It was a Christmas miracle

December 27, 1997

It was a Christmas miracle

This is about Christmas, and my brother Ralph.

I have to tell those of you who have asked about him that he is indeed alive and well. (In this case consider the word "well" loosely defined).

I got Ralph, among other things, a dollar-bill tie for Christmas. Basically, the tie was designed to look like a pile of money. I bought it at a craft festival. I REALLY wanted to get him the cow-pie tie, but decided against that. I must have been in the Christmas spirit.

Anyway, I figured the tie would appeal to Ralph's conservative political views. Ralph told me long ago that he feels taxation should be abolished. He takes it personally. He feels taxes exist to punish him for working hard. He said it takes the money he deserves out of his pocket.


Now, I'll give it to my brother. He does work hard ... . As for what he deserves, well ... that's another subject.

Anyway, I figured Ralph was tired of getting things like dead scorpions from me for Christmas. So I got him this Mr. Success tie. I figured it would appeal to his ego.

It did.

I didn't go home for Christmas this year, so I didn't get to see the green dollar signs dancing in his blue eyes when he opened his gift. Mom, who spent the day with Ralph and family, did.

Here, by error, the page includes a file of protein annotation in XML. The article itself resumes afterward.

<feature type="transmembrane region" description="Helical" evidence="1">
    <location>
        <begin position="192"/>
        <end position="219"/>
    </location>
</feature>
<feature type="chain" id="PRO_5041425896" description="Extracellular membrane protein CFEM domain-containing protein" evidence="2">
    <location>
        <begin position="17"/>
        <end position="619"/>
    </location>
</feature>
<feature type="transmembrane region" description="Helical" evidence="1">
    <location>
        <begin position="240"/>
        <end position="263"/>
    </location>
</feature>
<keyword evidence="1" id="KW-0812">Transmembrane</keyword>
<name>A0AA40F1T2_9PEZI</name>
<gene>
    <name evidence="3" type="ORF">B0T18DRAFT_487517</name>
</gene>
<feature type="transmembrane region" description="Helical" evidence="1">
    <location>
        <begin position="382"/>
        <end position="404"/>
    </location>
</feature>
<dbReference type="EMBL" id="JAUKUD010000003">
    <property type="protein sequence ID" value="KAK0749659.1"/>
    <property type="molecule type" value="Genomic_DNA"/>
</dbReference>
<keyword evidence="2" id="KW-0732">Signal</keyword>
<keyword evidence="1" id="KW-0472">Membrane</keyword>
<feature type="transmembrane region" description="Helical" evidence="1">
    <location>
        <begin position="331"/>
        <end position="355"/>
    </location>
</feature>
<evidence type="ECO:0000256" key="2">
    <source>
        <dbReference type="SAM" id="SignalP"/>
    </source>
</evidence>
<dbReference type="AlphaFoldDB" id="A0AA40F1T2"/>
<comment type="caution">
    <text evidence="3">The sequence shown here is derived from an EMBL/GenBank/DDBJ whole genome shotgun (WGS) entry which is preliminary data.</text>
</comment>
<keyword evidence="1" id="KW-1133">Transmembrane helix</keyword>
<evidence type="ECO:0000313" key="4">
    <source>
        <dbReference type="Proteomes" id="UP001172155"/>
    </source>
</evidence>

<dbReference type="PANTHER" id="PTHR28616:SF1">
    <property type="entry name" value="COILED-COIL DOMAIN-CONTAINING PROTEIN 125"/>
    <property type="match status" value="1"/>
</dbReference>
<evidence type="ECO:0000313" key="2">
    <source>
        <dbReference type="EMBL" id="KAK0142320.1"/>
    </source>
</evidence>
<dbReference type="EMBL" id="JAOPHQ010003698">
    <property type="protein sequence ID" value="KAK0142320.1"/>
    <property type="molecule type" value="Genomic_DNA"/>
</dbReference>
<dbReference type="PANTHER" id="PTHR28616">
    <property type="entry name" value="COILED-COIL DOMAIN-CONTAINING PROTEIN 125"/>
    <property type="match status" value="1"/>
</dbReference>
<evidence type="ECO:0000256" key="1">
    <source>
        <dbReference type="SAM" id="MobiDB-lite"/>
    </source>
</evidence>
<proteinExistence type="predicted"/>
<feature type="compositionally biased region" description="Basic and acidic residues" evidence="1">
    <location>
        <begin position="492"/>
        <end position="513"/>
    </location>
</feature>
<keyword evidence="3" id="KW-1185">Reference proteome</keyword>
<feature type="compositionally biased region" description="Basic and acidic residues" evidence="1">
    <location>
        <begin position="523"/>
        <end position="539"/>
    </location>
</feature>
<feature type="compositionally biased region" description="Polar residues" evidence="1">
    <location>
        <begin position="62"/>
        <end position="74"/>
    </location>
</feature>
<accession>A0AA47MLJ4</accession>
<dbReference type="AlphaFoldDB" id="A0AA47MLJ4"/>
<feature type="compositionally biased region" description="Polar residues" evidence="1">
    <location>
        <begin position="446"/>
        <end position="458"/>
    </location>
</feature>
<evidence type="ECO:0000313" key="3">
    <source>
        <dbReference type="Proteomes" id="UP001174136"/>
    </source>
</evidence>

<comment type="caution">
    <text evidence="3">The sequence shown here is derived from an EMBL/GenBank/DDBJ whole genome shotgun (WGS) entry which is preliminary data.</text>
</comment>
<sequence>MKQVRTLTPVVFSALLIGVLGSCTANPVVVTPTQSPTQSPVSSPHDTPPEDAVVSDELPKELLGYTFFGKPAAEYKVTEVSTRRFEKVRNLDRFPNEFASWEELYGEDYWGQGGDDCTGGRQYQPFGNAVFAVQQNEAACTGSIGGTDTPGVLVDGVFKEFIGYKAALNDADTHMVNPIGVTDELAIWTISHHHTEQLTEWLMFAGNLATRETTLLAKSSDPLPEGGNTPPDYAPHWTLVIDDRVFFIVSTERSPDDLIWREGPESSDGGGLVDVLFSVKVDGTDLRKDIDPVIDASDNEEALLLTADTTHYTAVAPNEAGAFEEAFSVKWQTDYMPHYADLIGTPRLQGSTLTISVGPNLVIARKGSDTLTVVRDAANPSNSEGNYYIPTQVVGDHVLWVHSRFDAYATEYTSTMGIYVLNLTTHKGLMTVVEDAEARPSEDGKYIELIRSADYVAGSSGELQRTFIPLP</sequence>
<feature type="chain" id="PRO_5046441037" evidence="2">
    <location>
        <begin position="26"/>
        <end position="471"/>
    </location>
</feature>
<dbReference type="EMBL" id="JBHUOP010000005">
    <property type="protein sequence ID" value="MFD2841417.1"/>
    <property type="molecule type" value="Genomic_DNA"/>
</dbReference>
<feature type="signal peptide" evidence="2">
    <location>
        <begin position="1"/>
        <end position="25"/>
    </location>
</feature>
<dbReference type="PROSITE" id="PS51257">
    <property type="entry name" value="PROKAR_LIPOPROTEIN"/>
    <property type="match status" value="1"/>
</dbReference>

She called to tell me.

"He loved that tie," she said. "He said he was going to wear it when his boss came to town."

Later, I actually got a message on my answering machine from Ralph, who thanked me for all his gifts. He must have really liked the stuff I got him (he specifically mentioned the tie) because he said he hoped I had a great Christmas.

I mean, that was it.

The last message I got from my not-so-little little brother consisted of a group of rather strange riddles, followed by raucous laughter.

If I remember correctly, one of them was, "If a snail loses its shell, is it naked or homeless?"

Ralph's Christmas Day message was definitely out of character.

I replayed the message, just to make sure I hadn't missed anything.

Nope, it was real. I heard right.

There were no insults. There was no raucous laughter at my expense. No sick jokes. No comments about my body parts.

Ralph didn't even comment on the "Moron brother" birthday card a reader sent me to give to him. (His birthday was Dec. 16). I sent the card with Ralph's Christmas gifts. It showed a rather ugly little guy whose posterior was stuck in a toilet. He was trying to suction himself out by using a plunger on his head.

Amazingly, not a word about the card.

It was a Christmas miracle.

Even my mother was astonished when I called to tell her I got a message from Ralph that didn't contain so much as one insult.

"You're kidding," she said. "Really? Well, isn't that wonderful!"

"Yeah," I said. "But I'm not going to get too excited about it. My birthday's coming up, you know."

"Yes, honey, I remember it clearly," she said.

I didn't particularly like her tone of voice.

"Remember the card Ralph sent me last year?" I asked.

"Yes, honey. It said something about your being older than dirt, didn't it?"

Then she started laughing, and laughing. And laughing.

Now I have to find a tie for mom.

Terry Talbert is a Herald-Mail staff writer.

The Herald-Mail Articles